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Andrew Swanson | Archive | Email |
Staff Writer


Five Players I Won't Own In 2017 Based On Early ADP
6/20/17

I am a self-described Twitter junkie always on the lookout for that next big injury update or news item that might give me a leg-up on the competition in my league. With nearly every NFL beat writer tapped into social media, ready to be the first to break the latest NFL headline, Twitter is a vital tool that has revolutionized the fantasy sports industry.

With the good always comes the bad, and the need for beat writers to provide new content on a daily basis can create a plethora of coach-speak nonsense, as coaches boast how well their players are playing in mini-camps and how they plan to get wide receivers more active in the red zone.

Is some of this information useful for fantasy owners when looking for an edge on identifying possible sleepers or value picks? Sure, but the problem is that there is so much information spewed out on a daily basis that it becomes difficult to discern between factual intel and NFL off-season gibberish.

Fantasy writers like myself are not immune from the pressure to provide regular content and insight on players, and our articles and thoughts can shape the early ADP of players to the point that we help develop a market based purely on speculation. If a player becomes too hyped on social media and on early season articles, that playerís ADP rises to a point in which they are no longer a value.

Here are five players that I suspect will not be on any of my rosters in 2017 based simply on the fact that their preseason hype pushed their ADP to an unattractive level.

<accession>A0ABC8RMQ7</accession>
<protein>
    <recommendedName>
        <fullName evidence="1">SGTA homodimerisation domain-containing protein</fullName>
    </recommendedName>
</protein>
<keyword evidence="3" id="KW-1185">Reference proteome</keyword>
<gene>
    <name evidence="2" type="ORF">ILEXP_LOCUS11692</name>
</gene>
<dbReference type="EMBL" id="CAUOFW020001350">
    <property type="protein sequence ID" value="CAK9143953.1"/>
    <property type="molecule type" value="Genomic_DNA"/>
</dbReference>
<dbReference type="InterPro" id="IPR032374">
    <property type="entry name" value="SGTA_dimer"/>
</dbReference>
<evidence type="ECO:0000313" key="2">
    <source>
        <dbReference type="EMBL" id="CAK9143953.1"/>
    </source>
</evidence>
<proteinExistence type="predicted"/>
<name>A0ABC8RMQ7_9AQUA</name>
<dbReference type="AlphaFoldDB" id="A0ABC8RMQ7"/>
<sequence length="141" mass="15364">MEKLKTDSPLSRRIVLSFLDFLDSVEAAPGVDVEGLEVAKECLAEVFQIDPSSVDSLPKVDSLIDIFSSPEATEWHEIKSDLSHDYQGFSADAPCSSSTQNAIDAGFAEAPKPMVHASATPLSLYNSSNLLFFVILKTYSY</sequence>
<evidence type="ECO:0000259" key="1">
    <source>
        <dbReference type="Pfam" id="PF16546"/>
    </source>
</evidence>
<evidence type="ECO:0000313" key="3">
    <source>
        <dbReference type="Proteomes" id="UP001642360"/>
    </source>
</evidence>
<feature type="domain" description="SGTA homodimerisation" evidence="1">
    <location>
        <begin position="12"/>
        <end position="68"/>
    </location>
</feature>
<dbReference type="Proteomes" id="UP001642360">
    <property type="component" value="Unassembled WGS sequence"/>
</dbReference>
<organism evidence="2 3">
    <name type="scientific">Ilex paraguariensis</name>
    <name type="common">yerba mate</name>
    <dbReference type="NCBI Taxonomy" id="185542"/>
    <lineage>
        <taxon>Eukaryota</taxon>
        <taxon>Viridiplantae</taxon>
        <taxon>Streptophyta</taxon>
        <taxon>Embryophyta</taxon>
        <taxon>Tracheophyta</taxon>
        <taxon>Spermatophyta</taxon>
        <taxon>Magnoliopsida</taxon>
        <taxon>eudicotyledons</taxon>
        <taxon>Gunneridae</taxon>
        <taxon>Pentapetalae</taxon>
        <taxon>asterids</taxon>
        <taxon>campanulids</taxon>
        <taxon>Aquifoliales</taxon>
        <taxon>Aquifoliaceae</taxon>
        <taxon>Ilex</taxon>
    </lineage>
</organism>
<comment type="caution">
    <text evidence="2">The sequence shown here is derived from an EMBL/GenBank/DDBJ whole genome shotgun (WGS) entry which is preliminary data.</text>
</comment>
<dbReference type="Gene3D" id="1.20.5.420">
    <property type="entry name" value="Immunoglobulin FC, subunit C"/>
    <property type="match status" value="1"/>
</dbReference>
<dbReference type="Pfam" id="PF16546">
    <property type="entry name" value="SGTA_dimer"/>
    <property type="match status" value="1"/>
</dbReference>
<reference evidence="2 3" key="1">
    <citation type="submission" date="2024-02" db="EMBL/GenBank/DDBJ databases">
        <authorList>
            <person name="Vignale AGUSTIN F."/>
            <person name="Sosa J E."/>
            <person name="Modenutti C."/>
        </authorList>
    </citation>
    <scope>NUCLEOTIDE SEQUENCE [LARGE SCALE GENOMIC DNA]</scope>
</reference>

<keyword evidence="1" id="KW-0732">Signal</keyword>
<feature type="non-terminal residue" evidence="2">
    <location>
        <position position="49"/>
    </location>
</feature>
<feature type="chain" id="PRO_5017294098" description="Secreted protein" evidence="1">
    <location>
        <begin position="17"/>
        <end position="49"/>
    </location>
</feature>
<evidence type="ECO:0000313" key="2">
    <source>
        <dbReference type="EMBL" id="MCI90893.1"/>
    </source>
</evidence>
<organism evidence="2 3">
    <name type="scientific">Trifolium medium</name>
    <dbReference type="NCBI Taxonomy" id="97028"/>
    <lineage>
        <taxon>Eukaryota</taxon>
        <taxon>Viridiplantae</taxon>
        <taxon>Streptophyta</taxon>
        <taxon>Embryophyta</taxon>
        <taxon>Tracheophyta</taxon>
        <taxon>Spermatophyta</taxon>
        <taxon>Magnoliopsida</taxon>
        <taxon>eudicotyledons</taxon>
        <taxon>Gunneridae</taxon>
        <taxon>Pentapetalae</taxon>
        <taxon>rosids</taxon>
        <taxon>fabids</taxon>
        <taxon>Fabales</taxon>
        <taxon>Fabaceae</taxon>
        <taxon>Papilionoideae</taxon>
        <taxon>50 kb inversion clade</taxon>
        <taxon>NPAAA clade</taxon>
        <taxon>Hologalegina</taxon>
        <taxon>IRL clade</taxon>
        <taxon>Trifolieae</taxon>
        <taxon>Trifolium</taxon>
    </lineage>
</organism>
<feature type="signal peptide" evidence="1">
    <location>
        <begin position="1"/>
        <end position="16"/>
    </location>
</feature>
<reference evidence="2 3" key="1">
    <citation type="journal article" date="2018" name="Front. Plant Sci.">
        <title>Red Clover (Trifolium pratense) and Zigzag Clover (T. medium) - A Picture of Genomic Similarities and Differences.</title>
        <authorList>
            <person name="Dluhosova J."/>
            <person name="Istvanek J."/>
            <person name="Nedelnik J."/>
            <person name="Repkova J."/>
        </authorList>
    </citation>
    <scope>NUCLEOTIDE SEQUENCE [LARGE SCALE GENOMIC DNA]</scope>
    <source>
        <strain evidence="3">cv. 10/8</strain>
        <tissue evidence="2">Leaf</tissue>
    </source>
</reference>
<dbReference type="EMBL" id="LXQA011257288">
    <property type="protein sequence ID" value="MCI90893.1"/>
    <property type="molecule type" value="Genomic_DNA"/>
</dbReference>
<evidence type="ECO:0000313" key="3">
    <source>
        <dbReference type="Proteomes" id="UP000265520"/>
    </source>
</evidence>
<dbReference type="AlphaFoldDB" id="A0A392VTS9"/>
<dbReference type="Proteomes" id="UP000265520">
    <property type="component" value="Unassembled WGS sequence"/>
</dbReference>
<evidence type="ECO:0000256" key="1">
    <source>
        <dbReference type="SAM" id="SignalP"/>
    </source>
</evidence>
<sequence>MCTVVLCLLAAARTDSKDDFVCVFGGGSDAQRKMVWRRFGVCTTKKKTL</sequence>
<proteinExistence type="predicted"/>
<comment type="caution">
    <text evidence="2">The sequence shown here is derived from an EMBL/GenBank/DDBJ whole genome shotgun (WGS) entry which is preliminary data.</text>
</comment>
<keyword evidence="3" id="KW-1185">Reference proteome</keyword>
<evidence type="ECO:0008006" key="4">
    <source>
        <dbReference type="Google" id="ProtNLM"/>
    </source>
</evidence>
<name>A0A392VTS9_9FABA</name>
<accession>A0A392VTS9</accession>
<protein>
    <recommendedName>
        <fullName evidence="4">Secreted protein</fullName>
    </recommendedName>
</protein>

Recent history plays a big role in player value and some won't forget Abdullah's lost season in 2016.


Note: ADP Data Based on 12-team, PPR leagues

Ameer Abdullah (RB - DET)
ADP: 5.11, 59th Overall

Dubbed as one of the big winners of the offseason due to the fact that the Lions did not use a high pick on a running back in the draft or sign a free agent complimentary back like LeGarrette Blount, third-year running back Ameer Abdullah appears to be the starting tailback for Detroit heading into training camp.

After a solid rookie campaign in which he averaged 4.2 yards per carry in limited action, Abdullah looked primed to take over the lead back role in 2016. Unfortunately, injuries derailed a promising start to the season, leaving Abdullah with 18 carries in two games before getting placed on IR.

With no clear threat to the starting role this season, the love for Abdullah continues to grow, and his ADP is edging toward the end of the fifth and beginning of the sixth round. I anticipate that if the Lions do not add another running back to the mix before training camp, owners will continue to push his ADP to a point where he is no longer a value.

The Lions lost starting left tackle Taylor Decker for an undetermined amount of time, and their schedule to start the season is one of the most difficult in the league (ARI, @NYG, ATL, @MIN). As a late sixth or early seventh round pick, Abdullah is worth the risk, but not if he continues to rise.

Marshawn Lynch (RB - OAK)
ADP: 2.09, 21st Overall

If there is a 31-year-old running back in the NFL today that can successfully return to form after spending a year away traveling the world, it would be Marshawn Lynch. Despite entering the league as a first-round draft pick of the Buffalo Bills way back in the 2007 season, Lynch has a relatively small number of carries on his wheels (2144) and has mostly avoided serious injury while a member of the Bills and Seahawks.

In the history of the NFL, there have been 12 players to rush for more than 1000 yards in their age-31 season, with Curtis Martin setting the bar high with a career-best 1697/12 season with the Jets in 2004. Fellow Hall of Famer Walter Payton posted his third-best statistical season at age 31, while Thomas Jones of the Jets posted career-best 1402 yards and 14 touchdowns while playing for New York in his age-31 season.